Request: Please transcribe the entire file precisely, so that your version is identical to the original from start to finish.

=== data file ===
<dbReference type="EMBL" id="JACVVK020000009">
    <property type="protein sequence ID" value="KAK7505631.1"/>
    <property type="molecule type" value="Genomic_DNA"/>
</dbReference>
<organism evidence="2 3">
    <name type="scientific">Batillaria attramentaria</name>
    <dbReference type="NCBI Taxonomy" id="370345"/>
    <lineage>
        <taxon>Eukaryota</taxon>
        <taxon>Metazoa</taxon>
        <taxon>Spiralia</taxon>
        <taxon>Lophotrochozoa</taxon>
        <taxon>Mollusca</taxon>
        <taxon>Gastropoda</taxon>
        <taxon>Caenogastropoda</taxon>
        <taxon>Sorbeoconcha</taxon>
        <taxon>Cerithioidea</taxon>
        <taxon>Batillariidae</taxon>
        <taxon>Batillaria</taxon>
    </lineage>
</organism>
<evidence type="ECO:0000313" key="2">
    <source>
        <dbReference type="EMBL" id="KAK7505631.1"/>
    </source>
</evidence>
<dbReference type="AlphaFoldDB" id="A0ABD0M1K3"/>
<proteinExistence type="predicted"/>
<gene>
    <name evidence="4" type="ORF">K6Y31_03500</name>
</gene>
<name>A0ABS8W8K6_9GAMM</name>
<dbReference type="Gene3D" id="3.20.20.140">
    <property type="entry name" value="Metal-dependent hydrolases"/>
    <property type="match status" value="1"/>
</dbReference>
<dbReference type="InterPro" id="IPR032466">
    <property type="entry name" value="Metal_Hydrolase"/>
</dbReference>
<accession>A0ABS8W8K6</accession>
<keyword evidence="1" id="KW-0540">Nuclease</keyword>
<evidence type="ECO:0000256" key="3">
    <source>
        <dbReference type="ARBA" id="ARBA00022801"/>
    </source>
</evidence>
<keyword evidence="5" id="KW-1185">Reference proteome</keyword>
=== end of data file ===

<dbReference type="EMBL" id="JACVVK020000009">
    <property type="protein sequence ID" value="KAK7505631.1"/>
    <property type="molecule type" value="Genomic_DNA"/>
</dbReference>
<organism evidence="2 3">
    <name type="scientific">Batillaria attramentaria</name>
    <dbReference type="NCBI Taxonomy" id="370345"/>
    <lineage>
        <taxon>Eukaryota</taxon>
        <taxon>Metazoa</taxon>
        <taxon>Spiralia</taxon>
        <taxon>Lophotrochozoa</taxon>
        <taxon>Mollusca</taxon>
        <taxon>Gastropoda</taxon>
        <taxon>Caenogastropoda</taxon>
        <taxon>Sorbeoconcha</taxon>
        <taxon>Cerithioidea</taxon>
        <taxon>Batillariidae</taxon>
        <taxon>Batillaria</taxon>
    </lineage>
</organism>
<evidence type="ECO:0000313" key="2">
    <source>
        <dbReference type="EMBL" id="KAK7505631.1"/>
    </source>
</evidence>
<dbReference type="AlphaFoldDB" id="A0ABD0M1K3"/>
<proteinExistence type="predicted"/>
<gene>
    <name evidence="4" type="ORF">K6Y31_03500</name>
</gene>
<name>A0ABS8W8K6_9GAMM</name>
<dbReference type="Gene3D" id="3.20.20.140">
    <property type="entry name" value="Metal-dependent hydrolases"/>
    <property type="match status" value="1"/>
</dbReference>
<dbReference type="InterPro" id="IPR032466">
    <property type="entry name" value="Metal_Hydrolase"/>
</dbReference>
<accession>A0ABS8W8K6</accession>
<keyword evidence="1" id="KW-0540">Nuclease</keyword>
<evidence type="ECO:0000256" key="3">
    <source>
        <dbReference type="ARBA" id="ARBA00022801"/>
    </source>
</evidence>
<keyword evidence="5" id="KW-1185">Reference proteome</keyword>